Crossing midline is something that all of us do every day without even realizing it. You may not realize it because it is an integrated movement in our bodies from childhood. Today I am going to share 10 crossing midline exercises for kids.
I also have a free download of 20 crossing midline activity ideas for you at the end of this post.
What is Crossing Midline?
Crossing midline is an important part of development in a child. They need it for reading, writing, and many other important school activities as well as play activities.
What is midline? If you were to draw a line down the middle of your body, starting at the head, that is your midline. Every time you cross that line with either side of your body, that is crossing midline. Crossing midline is a skill that children can learn from infancy.
So what does it look like if your child is having difficulty crossing midline?
- Your child may actually “get stuck” in mid-reach and have to switch hands to continue
- They may compensate by moving their whole trunk to reach toward the opposite side.
Poor mid-line crossing will affect how your child reads (tracking with the eye from left to right) and writes (using their dominant hand across the writing page).
So if your child is demonstrating poor crossing midline skills, or even if they aren't, here are 10 activities that you can do to encourage crossing midline skills in your children.
10 Crossing Midline Exercises for Kids
1 || PLAYING WITH CARS ON A LARGE PATH
Draw a line on a large piece of paper or make a large path on the floor with blocks for your child to drive their toy cars. Put lots of turns in the path. Encourage your child to just use one hand to drive the car.
2 || PAINTING WITH PAINTBRUSHES
Use large (adult size) paint brushes and/or rollers and let your child paint the sides of the house with water. Encourage using one hand at a time.
3 || PLAY FLASHLIGHT TAG
Have each child use their own flashlight, holding on to it with both hands. You can do this at nighttime either outside or in a dark room or gym. Whoever has the flashlight shown on them is frozen and must be untagged from their team member. Remember to not allow the flashlights to be directed at someone's eyes.
4 || WASH THE CAR
Encourage your child to use his/her dominant hand and reach in all directions.
5 || WASH THE WINDOWS
Using a spray bottle and towel, have your child wash the windows in your house or on a flat surface such as the table.
6 || WINDMILLS AND CROSS CRAWLS
These are specifically warm-up exercises that I always used in the classroom before seated work. For the windmills, have your child reach out to the side with their arms straight. Then pretend that they are a windmill by moving their arms in a circle while crossing across the middle of their body (refer to the picture at the top of this post).
For cross crawls, have your child march in place, then touch their opposite knee as it is at their waist. The right arm would touch the left knee and the left arm would touch the right knee as they are marching in place.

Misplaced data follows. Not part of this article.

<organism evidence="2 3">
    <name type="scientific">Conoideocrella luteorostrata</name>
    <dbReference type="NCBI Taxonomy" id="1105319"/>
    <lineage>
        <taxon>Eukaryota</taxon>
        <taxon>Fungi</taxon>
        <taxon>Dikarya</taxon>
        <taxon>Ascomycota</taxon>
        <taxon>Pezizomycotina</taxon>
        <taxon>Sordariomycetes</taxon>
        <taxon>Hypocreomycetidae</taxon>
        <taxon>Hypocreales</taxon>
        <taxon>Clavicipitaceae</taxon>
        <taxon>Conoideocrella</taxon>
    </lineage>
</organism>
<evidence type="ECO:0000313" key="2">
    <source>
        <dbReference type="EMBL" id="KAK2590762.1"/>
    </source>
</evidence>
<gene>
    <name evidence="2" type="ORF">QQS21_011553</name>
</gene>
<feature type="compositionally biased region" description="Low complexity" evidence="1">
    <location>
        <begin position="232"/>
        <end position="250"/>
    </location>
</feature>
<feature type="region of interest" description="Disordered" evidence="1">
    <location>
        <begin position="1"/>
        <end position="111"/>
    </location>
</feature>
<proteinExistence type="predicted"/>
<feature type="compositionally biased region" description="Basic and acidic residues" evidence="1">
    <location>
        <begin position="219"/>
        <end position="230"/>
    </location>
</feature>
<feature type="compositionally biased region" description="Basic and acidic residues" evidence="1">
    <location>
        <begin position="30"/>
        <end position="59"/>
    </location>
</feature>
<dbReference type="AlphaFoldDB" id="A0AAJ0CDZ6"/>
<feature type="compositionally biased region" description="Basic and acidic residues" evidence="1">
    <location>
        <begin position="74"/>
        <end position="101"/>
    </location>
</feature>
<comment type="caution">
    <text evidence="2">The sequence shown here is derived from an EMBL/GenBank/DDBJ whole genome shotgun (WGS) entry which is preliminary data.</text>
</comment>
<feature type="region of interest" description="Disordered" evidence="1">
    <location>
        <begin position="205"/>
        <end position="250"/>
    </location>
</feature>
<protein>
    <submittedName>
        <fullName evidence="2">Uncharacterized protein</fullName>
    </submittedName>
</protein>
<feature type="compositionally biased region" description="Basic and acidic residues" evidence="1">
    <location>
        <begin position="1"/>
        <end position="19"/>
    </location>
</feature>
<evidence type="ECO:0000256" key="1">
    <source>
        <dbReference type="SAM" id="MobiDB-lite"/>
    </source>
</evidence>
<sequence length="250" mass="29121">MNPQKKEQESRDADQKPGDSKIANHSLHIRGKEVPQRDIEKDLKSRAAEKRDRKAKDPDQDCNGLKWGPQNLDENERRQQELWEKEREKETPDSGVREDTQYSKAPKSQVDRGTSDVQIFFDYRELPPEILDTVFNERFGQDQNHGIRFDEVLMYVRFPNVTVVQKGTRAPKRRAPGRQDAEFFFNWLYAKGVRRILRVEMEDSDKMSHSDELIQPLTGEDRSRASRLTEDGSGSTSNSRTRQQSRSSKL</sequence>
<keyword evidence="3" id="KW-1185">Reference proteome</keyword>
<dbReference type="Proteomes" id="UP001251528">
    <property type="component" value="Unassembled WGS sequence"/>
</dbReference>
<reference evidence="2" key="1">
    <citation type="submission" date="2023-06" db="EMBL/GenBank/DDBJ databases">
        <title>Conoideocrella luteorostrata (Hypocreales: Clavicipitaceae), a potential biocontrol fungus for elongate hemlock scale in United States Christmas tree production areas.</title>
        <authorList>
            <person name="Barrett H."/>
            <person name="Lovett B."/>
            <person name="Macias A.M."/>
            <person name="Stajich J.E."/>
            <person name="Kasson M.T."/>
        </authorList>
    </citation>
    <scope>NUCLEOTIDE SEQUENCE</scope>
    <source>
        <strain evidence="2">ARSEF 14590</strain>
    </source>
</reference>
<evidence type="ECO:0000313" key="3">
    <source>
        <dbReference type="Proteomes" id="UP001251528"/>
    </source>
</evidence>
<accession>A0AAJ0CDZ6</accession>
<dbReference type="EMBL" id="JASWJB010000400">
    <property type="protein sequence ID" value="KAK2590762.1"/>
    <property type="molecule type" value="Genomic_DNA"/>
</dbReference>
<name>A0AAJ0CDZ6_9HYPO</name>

7 || WIPING THE TABLE WITH ONE HAND
Put a light coat of shaving cream all over the table and have your child wipe it off with a wet cloth.
8 || FIGURE 8 PATTERN
Draw a large figure eight (the number eight facing side to side, not top to bottom) with sidewalk chalk for your child and have them walk the figure eight OR draw the infinity sign and have your child trace it with their finger of their dominant hand.
9 || SET UP A SQUIRT GUN TARGET PRACTICE
Use both hands on the squirt gun to try and knock over cups, wash away chalk etc.
10 || WATER THE GARDEN
Water the garden or flower beds/pots using both hands on the water hose.
- Crossing Midline Game
- Pom Pom Transfer Game
- Fall Fine Motor & Scooter Board Game
- Winter Themed Scooter Board Game
- Obstacle Course Relay
For more ideas for younger children, check out my other post with 10 crossing midline activity ideas for toddlers.
Get 20 Crossing Midline Activity Ideas in a Free Download
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Need More Gross Motor Activity Ideas?
Check out the OT Mom's Core Strengthening ebook, written by a fellow pediatric Occupational Therapist mama. Lots of great information and activity ideas for kids of all ages.
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Reader InteractionsCONTENT DISCLAIMER: Heather Greutman is a Certified Occupational Therapy Assistant.
All information on the Website is for informational purposes only and is not a replacement for medical advice from a physician or your pediatrician. Please consult with a medical professional if you suspect any medical or developmental issues with your child. The information on the Websites does not replace the relationship between therapist and client in a one-on-one treatment session with an individualized treatment plan based on their professional evaluation. The information provided on the Website is provided “as is” without any representations or warranties, express or implied.
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